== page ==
Prediction of contrast induced acute kidney injury using novel biomarkers following contrast coronary angiography

M. Connolly*, M. Kinnin, D. McEneaney, I. Menown, M. Kurth, J. Lamont, N. Morgan, M. Harbinson

*Corresponding author for this work

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Abstract

Background/Introduction: Chronic kidney disease (CKD) is a risk factor for contrast induced acute kidney injury (CI-AKI). Contrast angiography in CKD patients is a common procedure. Creatinine is a delayed marker of CI-AKI and delays diagnosis which results in significant morbidity and mortality. Aim: Early diagnosis of CI-AKI requires validated novel biomarkers. Design: A prospective observation study of 301 consecutive CKD patients undergoing coronary angiography was performed. Methods: Samples for plasma neutrophil gelatinase-associated lipocalin (NGAL), serum liver fatty acid-binding protein (LFABP), serum kidney injury marker 1, serum interleukin 18 and serum creatinine were taken at 0, 1, 2, 4, 6 and 48h postcontrast. Urinary NGAL and urinary cystatin C were collected at 0, 6 and 48 h. Incidence of major adverse clinical events (MACE) was recorded at 1 year. CI-AKI was defined as an absolute delta rise in creatinine of ≥ 26.5 μmol/l or a 50% relative rise from baseline at 48h following contrast. Results: CI-AKI occurred in 28 (9.3%) patients. Plasma NGAL was most predictive of CI-AKI at 6 h. L-FABP performed best at 4h. A combination of Mehran score > 10, 4h L-FABP and 6h NGAL improved specificity to 96.7%. MACE was statistically higher at 1 year in CI-AKI patients (25.0 vs. 6.2% in non-CI-AKI patients). Discussion/Conclusion: Mehran risk score, 4h serum L-FAPB and 6 h plasma NGAL performed best at early CI-AKI prediction. CI-AKI patients were four times more likely to develop MACE and had a trebling of mortality risk at 1 year.Background/Introduction: Chronic kidney disease (CKD) is a risk factor for contrast induced acute kidney injury (CI-AKI). Contrast angiography in CKD patients is a common procedure. Creatinine is a delayed marker of CI-AKI and delays diagnosis which results in significant morbidity and mortality. Aim: Early diagnosis of CI-AKI requires validated novel biomarkers. Design: A prospective observation study of 301 consecutive CKD patients undergoing coronary angiography was performed. Methods: Samples for plasma neutrophil gelatinase-associated lipocalin (NGAL), serum liver fatty acid-binding protein (LFABP), serum kidney injury marker 1, serum interleukin 18 and serum creatinine were taken at 0, 1, 2, 4, 6 and 48h postcontrast. Urinary NGAL and urinary cystatin C were collected at 0, 6 and 48 h. Incidence of major adverse clinical events (MACE) was recorded at 1 year. CI-AKI was defined as an absolute delta rise in creatinine of≥26.5 mmol/l or a 50% relative rise from baseline at 48h following contrast. Results: CI-AKI occurred in 28 (9.3%) patients. Plasma NGAL was most predictive of CI-AKI at 6 h. L-FABP performed best at 4h. A combination of Mehran score > 10, 4h L-FABP and 6h NGAL improved specificity to 96.7%. MACE was statistically higher at 1 year in CI-AKI patients (25.0 vs. 6.2% in non-CI-AKI patients). Discussion/Conclusion: Mehran risk score, 4h serum L-FAPB and 6 h plasma NGAL performed best at early CI-AKI prediction. CI-AKI patients were four times more likely to develop MACE and had a trebling of mortality risk at 1 year.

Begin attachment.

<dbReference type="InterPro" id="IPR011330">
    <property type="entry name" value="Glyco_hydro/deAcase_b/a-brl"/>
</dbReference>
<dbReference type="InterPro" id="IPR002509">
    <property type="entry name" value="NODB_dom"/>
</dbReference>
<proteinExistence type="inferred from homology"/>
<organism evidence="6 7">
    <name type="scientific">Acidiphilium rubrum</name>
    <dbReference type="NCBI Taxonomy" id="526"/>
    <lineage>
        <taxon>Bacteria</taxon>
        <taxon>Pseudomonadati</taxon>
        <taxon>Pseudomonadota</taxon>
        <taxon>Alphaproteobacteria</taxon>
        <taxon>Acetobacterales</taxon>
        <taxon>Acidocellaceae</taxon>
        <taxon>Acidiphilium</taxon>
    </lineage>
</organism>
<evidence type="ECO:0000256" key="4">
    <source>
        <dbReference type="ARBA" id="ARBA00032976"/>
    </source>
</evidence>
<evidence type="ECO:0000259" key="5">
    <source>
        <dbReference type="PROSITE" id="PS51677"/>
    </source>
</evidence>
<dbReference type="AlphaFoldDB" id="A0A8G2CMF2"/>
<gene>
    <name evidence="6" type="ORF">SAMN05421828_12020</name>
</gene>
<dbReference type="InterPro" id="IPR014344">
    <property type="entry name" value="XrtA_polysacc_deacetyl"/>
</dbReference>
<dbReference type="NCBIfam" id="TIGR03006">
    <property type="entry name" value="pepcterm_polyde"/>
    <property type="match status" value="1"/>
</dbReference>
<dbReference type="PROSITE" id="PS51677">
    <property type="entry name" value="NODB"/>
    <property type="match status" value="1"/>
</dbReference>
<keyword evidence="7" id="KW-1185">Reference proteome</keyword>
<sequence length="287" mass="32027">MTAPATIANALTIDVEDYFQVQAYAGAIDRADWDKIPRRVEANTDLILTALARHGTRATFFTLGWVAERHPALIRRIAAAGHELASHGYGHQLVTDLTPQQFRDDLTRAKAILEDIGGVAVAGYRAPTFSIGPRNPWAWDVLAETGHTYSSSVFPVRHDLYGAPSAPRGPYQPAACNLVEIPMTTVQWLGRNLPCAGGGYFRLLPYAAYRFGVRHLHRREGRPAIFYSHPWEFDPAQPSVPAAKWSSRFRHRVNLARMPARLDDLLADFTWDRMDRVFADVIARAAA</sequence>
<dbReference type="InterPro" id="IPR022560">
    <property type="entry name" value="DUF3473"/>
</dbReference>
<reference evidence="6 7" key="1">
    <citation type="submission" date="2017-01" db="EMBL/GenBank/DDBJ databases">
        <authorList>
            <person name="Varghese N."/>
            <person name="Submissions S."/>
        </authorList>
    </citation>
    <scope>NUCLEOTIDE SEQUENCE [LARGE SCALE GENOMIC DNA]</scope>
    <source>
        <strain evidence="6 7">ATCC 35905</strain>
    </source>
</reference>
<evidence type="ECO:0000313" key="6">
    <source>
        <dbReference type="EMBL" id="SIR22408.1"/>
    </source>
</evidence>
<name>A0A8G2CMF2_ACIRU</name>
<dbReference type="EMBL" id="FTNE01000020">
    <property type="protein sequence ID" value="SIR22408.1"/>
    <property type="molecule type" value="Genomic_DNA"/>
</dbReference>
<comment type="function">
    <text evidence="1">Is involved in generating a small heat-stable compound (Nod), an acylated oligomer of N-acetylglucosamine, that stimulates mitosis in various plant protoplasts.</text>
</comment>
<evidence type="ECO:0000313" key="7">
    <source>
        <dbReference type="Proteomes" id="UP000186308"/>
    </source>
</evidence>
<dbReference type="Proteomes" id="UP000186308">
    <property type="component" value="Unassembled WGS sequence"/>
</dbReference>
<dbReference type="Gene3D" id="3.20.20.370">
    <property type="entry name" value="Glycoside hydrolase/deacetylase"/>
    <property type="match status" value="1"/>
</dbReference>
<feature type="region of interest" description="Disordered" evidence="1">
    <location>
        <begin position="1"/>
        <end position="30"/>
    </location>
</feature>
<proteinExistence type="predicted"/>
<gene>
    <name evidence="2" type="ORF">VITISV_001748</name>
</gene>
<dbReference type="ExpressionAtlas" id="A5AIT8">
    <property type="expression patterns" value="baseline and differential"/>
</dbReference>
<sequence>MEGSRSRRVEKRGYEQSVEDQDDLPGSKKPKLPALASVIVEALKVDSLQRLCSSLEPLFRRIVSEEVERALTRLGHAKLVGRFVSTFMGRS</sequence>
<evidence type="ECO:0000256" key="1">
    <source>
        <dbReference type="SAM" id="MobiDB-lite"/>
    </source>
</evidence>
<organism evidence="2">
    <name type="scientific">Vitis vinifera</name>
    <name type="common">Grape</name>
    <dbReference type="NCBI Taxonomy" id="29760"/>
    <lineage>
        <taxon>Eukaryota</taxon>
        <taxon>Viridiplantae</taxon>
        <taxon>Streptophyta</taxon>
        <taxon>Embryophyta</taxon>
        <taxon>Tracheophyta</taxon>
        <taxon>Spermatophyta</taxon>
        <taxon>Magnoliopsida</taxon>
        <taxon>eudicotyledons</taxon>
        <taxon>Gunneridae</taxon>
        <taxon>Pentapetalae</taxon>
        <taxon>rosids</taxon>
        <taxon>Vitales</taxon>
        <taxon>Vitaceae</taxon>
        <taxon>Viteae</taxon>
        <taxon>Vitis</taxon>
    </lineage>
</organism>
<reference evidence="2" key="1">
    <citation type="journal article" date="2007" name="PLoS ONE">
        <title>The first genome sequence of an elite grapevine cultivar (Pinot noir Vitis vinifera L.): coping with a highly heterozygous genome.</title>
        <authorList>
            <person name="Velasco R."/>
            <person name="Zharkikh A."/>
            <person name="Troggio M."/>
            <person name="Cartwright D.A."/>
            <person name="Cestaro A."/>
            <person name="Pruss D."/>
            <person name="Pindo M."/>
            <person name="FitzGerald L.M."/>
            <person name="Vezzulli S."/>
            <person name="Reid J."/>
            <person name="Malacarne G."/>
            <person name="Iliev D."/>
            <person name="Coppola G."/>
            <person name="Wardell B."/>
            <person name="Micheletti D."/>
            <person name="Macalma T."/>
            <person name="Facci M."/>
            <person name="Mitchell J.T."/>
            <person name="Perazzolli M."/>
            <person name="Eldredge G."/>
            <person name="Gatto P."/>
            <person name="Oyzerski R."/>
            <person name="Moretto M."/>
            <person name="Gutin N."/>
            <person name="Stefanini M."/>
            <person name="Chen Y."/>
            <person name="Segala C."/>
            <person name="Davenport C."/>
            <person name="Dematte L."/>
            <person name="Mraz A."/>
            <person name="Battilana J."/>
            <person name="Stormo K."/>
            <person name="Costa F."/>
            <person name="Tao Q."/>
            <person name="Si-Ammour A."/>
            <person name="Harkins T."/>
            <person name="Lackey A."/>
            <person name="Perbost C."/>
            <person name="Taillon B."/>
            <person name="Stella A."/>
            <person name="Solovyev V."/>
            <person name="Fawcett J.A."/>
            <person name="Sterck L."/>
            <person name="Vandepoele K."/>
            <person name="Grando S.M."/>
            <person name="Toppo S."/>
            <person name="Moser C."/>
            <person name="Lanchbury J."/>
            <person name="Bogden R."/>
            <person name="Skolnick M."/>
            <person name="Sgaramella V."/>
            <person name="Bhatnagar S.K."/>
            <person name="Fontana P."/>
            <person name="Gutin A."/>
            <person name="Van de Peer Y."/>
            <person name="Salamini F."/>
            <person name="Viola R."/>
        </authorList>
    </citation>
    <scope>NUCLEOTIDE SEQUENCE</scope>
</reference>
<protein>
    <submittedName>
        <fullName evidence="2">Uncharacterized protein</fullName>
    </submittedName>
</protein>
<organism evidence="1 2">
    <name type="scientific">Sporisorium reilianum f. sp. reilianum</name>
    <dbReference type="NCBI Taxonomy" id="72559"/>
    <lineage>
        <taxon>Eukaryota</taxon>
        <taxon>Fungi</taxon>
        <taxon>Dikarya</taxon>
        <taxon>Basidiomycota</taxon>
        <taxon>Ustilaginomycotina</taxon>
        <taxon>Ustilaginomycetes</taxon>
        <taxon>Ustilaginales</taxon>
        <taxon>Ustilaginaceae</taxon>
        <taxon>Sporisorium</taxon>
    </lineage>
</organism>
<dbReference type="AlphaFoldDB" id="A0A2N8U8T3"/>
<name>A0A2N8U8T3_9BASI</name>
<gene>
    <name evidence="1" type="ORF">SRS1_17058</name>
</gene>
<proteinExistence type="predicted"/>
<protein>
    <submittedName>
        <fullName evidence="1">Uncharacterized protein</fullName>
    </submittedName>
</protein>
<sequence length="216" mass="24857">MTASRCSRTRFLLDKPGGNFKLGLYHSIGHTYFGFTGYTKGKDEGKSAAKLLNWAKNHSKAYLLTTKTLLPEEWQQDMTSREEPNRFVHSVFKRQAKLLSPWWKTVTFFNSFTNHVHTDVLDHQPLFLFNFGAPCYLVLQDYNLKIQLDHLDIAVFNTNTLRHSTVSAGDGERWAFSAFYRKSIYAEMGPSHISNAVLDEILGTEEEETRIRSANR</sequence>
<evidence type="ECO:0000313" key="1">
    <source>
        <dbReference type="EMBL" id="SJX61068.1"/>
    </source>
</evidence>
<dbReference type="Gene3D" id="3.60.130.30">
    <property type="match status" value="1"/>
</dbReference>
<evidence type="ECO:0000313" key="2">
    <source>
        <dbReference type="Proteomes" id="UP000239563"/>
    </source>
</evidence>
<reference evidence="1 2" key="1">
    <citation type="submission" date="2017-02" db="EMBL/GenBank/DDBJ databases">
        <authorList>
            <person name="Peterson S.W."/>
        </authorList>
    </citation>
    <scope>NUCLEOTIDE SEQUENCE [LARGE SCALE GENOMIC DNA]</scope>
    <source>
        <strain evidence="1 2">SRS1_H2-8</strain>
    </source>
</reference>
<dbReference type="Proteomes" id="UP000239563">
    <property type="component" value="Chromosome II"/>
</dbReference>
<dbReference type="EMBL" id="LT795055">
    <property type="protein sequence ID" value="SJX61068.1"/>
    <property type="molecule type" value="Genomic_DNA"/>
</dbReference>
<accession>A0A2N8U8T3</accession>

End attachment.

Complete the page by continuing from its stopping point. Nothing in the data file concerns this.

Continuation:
Original languageEnglish
Pages (from-to)103-110
Number of pages8
JournalQJM
Volume111
Issue number2
DOIs
Publication statusPublished - 23 Oct 2017

ASJC Scopus subject areas

  • Medicine(all)

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    Connolly, M., Kinnin, M., McEneaney, D., Menown, I., Kurth, M., Lamont, J., Morgan, N., & Harbinson, M. (2017). Prediction of contrast induced acute kidney injury using novel biomarkers following contrast coronary angiography. QJM, 111(2), 103-110. https://doi.org/10.1093/qjmed/hcx201